6) When the charges pass through the bulbs, they lose energy – according to how many bulbs
they have to pass through. The red tags are taken off. Discuss that they are converted into
light and heat.
7) At any time switches can open to break the circuit and stop the flow of charge.
8) A second bulb can be introduced to the series and parallel circuit.
Questions to ask:
1. Where does the energy go in the bulbs?
 The energy in light bulbs are released in the two different forms heat and light
2. Why doesn’t the number of charges (electrons) change?
 Because they leave the positive side and enter back into the negative, it is a closed loop
3. Why don’t the wires and switches take (use up) energy?
 Because they don’t have any resistance.
4. What happens when the second bulb is introduced?
 The second light bulb reduces the brightness of the other light bulbs
At the end of the activity have the students complete an exit slip answering the question, “How are
series and parallel electric circuits different?”
Extending to Physics 12
This activity can be extended to physics 12 in the optional unit of electric circuits in the section magnetic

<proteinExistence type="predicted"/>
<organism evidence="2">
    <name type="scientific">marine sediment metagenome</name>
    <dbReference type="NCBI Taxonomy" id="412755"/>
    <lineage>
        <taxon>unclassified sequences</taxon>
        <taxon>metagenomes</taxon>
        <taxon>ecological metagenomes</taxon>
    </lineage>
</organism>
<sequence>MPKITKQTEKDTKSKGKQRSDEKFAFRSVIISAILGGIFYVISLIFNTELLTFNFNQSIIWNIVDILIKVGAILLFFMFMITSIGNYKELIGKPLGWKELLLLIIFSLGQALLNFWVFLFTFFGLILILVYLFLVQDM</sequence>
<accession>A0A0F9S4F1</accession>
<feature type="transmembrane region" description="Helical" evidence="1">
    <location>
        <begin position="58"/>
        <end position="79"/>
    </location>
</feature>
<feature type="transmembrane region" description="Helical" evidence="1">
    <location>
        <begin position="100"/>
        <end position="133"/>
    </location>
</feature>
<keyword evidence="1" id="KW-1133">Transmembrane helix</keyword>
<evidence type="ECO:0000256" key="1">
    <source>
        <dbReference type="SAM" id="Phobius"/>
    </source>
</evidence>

fields. It would be a great activity to explain and derivate Ohm’s law for circuits in series and parallel.
Adoptions for students with exceptionalities
Since there are so many different aspects to what part of the circuit you are going to act out in this
activity, it can be easily modified to suit everyone’s needs. Jobs for students range from being very
involved in the activity (for example being a resister) to having little participation in the activity (for
example being a part of the wire). Being a part of the wire will give students the opportunity to reflect
and analyze what is actually going on in the circuit.
Assessment and Evaluation
Participation is will play a big role in the assessment of this activity. Being able to be different parts of
the circuit in the second half of this class will play a very important role in understanding the abstract
concepts. It will be important for the teacher to set aside some time in order to give a large proportion
of the class the chance to participate as one of the main functions.
Where to go from here and Extending to Physics 12
A natural next step for this lesson would be drawing circuit diagrams from written descriptions and vice
versa as well as questions related to the following formulas
𝑐𝑢𝑟𝑟𝑒𝑛𝑡 =
𝑎𝑚𝑝𝑒𝑟𝑒𝑠 =
Other future activities include relating power consumption to electrical energy and cost.
This activity can be extended to physics 12 in the optional unit of electric circuits in the section magnetic
fields. It would be a great activity to explain and derivate Ohm’s law for circuits in series and parallel.
This activity was adopted from the work of Dr Grant Williams Assistant Professor in the Department of
Education at St Thomas University. Dr Williams’s research is focused on Kinulations Activities to teach
abstract concepts to jr and senior high students.
Atlantic Canada Science 9 Curriculum Nova Scotia Department of Education.
Wolfson, R. (2007). Essential university physics . (1 ed., Vol. 1,2, pp. 415-421). San Francisco : Pearson
Addison Wesley